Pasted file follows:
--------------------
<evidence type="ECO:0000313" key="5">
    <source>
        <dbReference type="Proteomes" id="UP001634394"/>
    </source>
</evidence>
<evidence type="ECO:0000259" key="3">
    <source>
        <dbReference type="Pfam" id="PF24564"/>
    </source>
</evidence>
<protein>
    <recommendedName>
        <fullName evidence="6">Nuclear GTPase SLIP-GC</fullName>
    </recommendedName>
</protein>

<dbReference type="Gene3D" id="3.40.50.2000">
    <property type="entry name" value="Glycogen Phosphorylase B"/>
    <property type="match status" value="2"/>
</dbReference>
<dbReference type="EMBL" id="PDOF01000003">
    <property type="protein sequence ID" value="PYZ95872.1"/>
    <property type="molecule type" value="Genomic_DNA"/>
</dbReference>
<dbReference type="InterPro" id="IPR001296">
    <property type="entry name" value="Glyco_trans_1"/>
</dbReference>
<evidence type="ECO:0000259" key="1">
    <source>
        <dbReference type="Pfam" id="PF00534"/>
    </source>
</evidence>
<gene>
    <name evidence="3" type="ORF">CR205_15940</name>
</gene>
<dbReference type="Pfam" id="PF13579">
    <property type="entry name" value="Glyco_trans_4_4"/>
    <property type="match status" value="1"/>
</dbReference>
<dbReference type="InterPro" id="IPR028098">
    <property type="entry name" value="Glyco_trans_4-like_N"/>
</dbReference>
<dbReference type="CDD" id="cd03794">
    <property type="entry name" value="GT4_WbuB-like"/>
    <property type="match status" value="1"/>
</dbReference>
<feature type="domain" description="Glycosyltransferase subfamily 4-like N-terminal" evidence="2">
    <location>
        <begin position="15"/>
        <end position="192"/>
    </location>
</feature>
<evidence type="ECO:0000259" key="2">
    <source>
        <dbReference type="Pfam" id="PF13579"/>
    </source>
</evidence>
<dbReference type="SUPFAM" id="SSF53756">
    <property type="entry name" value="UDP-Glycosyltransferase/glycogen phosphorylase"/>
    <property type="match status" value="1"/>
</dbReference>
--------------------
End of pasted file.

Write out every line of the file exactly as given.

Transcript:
<evidence type="ECO:0000313" key="5">
    <source>
        <dbReference type="Proteomes" id="UP001634394"/>
    </source>
</evidence>
<evidence type="ECO:0000259" key="3">
    <source>
        <dbReference type="Pfam" id="PF24564"/>
    </source>
</evidence>
<protein>
    <recommendedName>
        <fullName evidence="6">Nuclear GTPase SLIP-GC</fullName>
    </recommendedName>
</protein>

<dbReference type="Gene3D" id="3.40.50.2000">
    <property type="entry name" value="Glycogen Phosphorylase B"/>
    <property type="match status" value="2"/>
</dbReference>
<dbReference type="EMBL" id="PDOF01000003">
    <property type="protein sequence ID" value="PYZ95872.1"/>
    <property type="molecule type" value="Genomic_DNA"/>
</dbReference>
<dbReference type="InterPro" id="IPR001296">
    <property type="entry name" value="Glyco_trans_1"/>
</dbReference>
<evidence type="ECO:0000259" key="1">
    <source>
        <dbReference type="Pfam" id="PF00534"/>
    </source>
</evidence>
<gene>
    <name evidence="3" type="ORF">CR205_15940</name>
</gene>
<dbReference type="Pfam" id="PF13579">
    <property type="entry name" value="Glyco_trans_4_4"/>
    <property type="match status" value="1"/>
</dbReference>
<dbReference type="InterPro" id="IPR028098">
    <property type="entry name" value="Glyco_trans_4-like_N"/>
</dbReference>
<dbReference type="CDD" id="cd03794">
    <property type="entry name" value="GT4_WbuB-like"/>
    <property type="match status" value="1"/>
</dbReference>
<feature type="domain" description="Glycosyltransferase subfamily 4-like N-terminal" evidence="2">
    <location>
        <begin position="15"/>
        <end position="192"/>
    </location>
</feature>
<evidence type="ECO:0000259" key="2">
    <source>
        <dbReference type="Pfam" id="PF13579"/>
    </source>
</evidence>
<dbReference type="SUPFAM" id="SSF53756">
    <property type="entry name" value="UDP-Glycosyltransferase/glycogen phosphorylase"/>
    <property type="match status" value="1"/>
</dbReference>